Former Miss Venezuela Monica Spear and ex-husband Thomas Henry Berry were shot to death Monday night while apparently trying to resist a robbery attempt after their car broke down on an isolated stretch of highway.
Fellow artists and relatives of Spear, some holding pictures of the actress, formed long lines to bid farewell at a funeral in Caracas. Spear's sister threw flowers to weeping fans.
While authorities swiftly arrested several suspects, the killings focused attention on President Nicolas Maduro over the government's failure to bring down violent crime that has soared during more than 14 years of socialist rule.
So far Maduro's response has been to extend an olive branch to the opposition, which he normally derides, and collect proposals for a united front to combat crime.
David Smilde, an analyst who has studied citizen security in Venezuela for the Washington Office on Latin America, said Maduro may also be seeking to take advantage of public outrage to roll back a civilian police reform started by the late President Hugo Chavez and instead expand the military's role in policing the streets.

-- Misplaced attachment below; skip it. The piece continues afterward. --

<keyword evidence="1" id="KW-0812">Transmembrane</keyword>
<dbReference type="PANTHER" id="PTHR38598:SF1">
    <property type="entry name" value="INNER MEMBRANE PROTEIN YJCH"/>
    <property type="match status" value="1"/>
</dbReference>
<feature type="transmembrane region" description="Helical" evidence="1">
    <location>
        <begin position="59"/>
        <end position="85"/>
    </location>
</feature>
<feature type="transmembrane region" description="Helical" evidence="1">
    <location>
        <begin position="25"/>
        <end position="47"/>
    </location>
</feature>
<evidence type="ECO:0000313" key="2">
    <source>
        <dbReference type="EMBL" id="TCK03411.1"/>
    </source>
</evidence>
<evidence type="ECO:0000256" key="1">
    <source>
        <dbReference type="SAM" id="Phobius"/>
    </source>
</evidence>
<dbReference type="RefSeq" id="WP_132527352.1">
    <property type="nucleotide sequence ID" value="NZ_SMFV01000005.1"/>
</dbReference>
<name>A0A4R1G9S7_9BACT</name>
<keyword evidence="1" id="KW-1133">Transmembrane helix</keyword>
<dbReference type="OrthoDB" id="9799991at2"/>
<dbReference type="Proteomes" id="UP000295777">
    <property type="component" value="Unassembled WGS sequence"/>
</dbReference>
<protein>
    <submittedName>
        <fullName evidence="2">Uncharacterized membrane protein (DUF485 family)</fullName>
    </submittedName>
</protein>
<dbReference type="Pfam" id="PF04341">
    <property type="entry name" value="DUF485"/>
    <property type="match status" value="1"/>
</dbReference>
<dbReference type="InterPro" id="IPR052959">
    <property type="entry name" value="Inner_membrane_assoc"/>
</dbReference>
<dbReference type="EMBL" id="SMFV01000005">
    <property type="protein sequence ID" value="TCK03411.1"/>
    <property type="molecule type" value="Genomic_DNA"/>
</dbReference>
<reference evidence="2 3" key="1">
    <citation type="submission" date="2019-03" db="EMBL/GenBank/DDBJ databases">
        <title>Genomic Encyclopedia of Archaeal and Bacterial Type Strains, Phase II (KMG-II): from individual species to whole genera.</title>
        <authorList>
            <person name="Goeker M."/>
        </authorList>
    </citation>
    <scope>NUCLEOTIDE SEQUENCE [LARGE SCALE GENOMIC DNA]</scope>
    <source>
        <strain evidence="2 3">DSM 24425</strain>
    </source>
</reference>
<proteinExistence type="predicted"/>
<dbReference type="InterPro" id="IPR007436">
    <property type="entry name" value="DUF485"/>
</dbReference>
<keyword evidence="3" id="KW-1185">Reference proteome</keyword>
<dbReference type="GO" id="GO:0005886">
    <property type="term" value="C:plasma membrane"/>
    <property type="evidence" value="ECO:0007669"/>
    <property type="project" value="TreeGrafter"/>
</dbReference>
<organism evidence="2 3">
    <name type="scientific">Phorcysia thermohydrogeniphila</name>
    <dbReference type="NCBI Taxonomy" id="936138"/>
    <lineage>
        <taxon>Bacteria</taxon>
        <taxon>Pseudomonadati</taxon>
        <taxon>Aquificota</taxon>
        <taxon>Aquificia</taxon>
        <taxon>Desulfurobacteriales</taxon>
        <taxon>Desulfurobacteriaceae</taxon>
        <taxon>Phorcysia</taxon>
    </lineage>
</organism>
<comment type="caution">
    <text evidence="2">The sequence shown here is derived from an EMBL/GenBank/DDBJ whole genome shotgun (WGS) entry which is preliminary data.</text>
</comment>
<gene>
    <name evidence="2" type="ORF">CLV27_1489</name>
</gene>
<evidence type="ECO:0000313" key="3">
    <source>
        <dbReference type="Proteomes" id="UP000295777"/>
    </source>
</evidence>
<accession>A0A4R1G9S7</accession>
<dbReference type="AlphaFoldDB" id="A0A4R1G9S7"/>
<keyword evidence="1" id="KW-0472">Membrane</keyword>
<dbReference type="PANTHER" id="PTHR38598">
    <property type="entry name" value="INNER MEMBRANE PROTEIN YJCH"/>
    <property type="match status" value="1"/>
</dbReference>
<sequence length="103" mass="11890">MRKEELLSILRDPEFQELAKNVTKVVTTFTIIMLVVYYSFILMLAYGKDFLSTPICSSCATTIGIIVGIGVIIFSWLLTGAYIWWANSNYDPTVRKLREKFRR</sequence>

Smilde said one sign of a militarized approach was this week's naming of retired army Gen. Ronald Blanco la Cruz as head of Venezuela's top police academy. He replaced Soraya El Achkar, a human rights activist who spearheaded the police reform.
Venezuela has one of the highest homicide rates in the world, with more killings every year than war-ravaged Iraq, whose population is about the same.
The nonprofit Venezuelan Violence Observatory estimates more than 24,000 people were slain in 2013, pushing the homicide rate up to 79 for every 100,000 Venezuelans. The government disputes that finding. It says the murder rate fell last year to 39 per 100,000 inhabitants, but it has gradually blocked access to murder statistics in recent years.
Spear was crowned Miss Venezuela in 2004 and was fifth runner-up in the Miss Universe pageant the following year. She acted in numerous soap operas, most recently in "Pasion Prohibida" for the U.S.-based Telemundo network.
Her father, Rafael Spear, said Friday that his granddaughter, Maya Berry Spear, is recovering from a bullet wound in her right leg. He said the two families have agreed the 5-year-old should be taken to the U.S. by her maternal grandparents, who live in Orlando, Florida, and be raised there.